Today the Shaw Festival features plays, not only by the acclaimed playwright, reformer, and social critic George Bernard Shaw (1856-1950), but also produces plays from and about his era, along with contemporary plays that share his provocative exploration of society and celebration of humanity.

The Shaw Festival’s 2014 season showcases a potent and diverse mix of plays from the past and present. The playbill proudly features 10 productions presented on the Festival’s four Niagara-on-the-Lake stages. It includes a celebrated contemporary musical, two productions by Bernard Shaw, a classic romantic play by Philip Barry, a Lunchtime of a rarely produced one-act gem by Tennessee Williams, a great play of the twentieth century by Sean O’Casey and masterpieces from contemporary playwrights Edward Bond and Katori Hall. Impressive too is the list of directors and actors whose work on stage brings these worlds to life.

The town of Niagara-on-the-Lake warmly welcomes visitors from across North America and around the world to experience its bountiful orchards, award-winning wineries, fascinating historical sites, and its heart and soul – the Shaw Festival. The town, designated a National Historic Site of Canada, has stayed true to the splendor of its past and has evolved to become an international destination for luxury travel and weekend indulgence. Its historic centre is a provincial Heritage Conservation District. Awarded the distinction of first place in the “Top 10 Food and Wine Destinations in Canada” by Trip Advisor Traveler’s Choice in 2011, this enchanting village offers a range of plush accommodations for overnight guests. Visitors can enjoy one of the town’s acclaimed bed-and-breakfasts, charming inns, or world-renowned luxury hotels. Decadent spas offer new-world luxury surrounded by old world charm.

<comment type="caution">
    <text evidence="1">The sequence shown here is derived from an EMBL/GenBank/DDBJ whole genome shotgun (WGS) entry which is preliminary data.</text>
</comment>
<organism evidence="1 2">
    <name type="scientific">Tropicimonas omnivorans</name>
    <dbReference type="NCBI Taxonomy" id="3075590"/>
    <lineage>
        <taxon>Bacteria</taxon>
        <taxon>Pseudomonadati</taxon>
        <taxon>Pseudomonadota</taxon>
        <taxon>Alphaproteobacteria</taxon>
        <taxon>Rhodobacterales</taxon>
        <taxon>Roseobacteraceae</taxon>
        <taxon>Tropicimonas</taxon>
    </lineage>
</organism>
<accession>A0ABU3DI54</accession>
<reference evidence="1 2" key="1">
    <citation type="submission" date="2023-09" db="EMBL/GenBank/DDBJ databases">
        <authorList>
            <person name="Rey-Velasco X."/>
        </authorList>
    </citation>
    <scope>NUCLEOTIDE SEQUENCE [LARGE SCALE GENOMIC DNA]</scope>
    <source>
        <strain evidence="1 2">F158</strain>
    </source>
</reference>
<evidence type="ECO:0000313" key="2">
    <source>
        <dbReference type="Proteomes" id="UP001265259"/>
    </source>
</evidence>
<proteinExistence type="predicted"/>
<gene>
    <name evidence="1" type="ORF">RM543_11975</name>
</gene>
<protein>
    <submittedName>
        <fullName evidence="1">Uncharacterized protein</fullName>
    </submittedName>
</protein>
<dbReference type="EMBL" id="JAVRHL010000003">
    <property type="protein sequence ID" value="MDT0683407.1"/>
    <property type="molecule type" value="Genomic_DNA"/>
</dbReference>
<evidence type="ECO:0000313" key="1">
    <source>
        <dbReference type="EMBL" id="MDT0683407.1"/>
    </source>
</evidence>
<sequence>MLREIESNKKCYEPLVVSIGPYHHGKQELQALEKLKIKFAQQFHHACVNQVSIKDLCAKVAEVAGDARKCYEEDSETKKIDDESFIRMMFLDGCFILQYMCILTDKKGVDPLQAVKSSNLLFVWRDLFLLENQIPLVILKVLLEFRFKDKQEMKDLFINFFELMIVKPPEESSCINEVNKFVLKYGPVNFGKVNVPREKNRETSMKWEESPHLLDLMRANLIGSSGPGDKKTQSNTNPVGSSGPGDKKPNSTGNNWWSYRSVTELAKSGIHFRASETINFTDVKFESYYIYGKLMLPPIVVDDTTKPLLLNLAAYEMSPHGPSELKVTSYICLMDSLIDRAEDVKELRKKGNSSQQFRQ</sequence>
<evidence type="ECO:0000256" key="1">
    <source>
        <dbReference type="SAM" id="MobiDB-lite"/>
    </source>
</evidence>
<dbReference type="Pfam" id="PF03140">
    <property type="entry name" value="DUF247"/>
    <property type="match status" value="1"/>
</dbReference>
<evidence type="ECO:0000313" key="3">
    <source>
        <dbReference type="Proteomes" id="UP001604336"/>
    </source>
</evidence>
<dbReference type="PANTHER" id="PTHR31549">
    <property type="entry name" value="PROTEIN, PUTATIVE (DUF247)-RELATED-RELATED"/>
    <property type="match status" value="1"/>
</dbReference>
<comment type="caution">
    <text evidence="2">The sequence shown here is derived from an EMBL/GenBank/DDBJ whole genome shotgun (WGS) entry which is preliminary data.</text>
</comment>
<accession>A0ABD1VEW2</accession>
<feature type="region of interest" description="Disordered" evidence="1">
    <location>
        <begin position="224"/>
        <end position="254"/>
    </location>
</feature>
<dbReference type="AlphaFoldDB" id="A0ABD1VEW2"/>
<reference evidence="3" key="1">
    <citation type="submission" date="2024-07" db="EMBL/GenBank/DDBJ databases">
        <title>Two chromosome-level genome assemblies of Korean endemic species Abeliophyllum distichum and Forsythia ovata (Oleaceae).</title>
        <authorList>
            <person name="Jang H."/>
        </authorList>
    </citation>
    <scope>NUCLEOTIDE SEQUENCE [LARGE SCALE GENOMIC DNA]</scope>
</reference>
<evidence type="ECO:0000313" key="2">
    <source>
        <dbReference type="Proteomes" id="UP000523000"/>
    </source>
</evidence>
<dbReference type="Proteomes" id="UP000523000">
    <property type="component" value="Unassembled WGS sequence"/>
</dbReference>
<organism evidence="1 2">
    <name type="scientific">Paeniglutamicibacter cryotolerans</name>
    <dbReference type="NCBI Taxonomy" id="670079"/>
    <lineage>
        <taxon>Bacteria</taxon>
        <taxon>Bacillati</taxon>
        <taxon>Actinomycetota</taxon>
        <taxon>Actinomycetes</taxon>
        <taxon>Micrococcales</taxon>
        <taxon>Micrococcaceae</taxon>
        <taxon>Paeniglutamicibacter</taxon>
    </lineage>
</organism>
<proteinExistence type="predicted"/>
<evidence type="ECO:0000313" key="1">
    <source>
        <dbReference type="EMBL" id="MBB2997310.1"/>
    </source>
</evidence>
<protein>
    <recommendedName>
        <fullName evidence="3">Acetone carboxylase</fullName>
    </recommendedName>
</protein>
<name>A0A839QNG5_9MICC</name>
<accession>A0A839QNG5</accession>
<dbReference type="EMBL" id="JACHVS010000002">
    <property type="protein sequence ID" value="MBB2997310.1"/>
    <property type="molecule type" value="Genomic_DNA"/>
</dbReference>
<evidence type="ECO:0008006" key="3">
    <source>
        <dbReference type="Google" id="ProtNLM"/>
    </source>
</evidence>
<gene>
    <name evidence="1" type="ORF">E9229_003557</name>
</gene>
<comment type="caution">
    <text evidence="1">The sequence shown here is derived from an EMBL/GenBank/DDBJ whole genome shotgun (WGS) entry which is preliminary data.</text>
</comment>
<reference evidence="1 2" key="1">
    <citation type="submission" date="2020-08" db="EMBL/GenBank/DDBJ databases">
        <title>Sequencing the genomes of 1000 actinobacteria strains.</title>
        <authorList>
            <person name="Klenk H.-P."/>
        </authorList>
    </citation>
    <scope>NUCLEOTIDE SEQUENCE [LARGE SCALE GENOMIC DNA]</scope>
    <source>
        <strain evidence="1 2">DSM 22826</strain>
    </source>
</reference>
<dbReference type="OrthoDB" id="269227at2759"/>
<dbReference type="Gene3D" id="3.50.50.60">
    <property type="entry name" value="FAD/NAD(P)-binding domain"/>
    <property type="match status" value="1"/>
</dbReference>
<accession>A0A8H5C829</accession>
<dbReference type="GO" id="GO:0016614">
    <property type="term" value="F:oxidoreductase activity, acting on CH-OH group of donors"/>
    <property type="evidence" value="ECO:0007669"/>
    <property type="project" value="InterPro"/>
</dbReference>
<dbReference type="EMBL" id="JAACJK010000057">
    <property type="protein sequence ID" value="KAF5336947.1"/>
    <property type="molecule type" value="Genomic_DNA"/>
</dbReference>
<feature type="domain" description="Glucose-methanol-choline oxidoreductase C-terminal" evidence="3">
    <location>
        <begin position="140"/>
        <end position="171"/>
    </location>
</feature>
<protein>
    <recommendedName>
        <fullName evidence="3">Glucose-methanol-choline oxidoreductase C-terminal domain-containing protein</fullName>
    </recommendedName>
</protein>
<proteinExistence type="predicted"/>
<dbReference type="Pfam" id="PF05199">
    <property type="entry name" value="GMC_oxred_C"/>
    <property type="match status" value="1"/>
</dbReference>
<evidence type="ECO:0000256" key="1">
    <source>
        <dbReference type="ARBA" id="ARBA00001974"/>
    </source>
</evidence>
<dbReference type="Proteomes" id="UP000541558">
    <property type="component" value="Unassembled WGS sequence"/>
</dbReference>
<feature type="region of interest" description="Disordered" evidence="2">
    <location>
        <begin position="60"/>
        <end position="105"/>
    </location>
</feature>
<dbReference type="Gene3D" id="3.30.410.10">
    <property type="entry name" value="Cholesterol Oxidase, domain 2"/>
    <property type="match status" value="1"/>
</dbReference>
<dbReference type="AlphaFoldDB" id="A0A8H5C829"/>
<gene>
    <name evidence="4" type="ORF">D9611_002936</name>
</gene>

For those seeking gastronomic gratification, this “culinary capital of Canada” offers an abundance of local produce, world-class wineries, renowned restaurants and food-centric events which includes a mid-week Supper Market in The Village, the weekend Farmers Market and a Food Truck Eats event at Peller Estates. Most of Niagara-on-the-Lake’s wineries offer tours to the public, and some of which have special Niagara-on-the-Lake tour and theatre packages with The Shaw. Often regarded as Canada’s answer to Napa Valley, the region’s mild climate and nutrient-rich soils have made Niagara-on-the-Lake a Canadian centre for wine-making.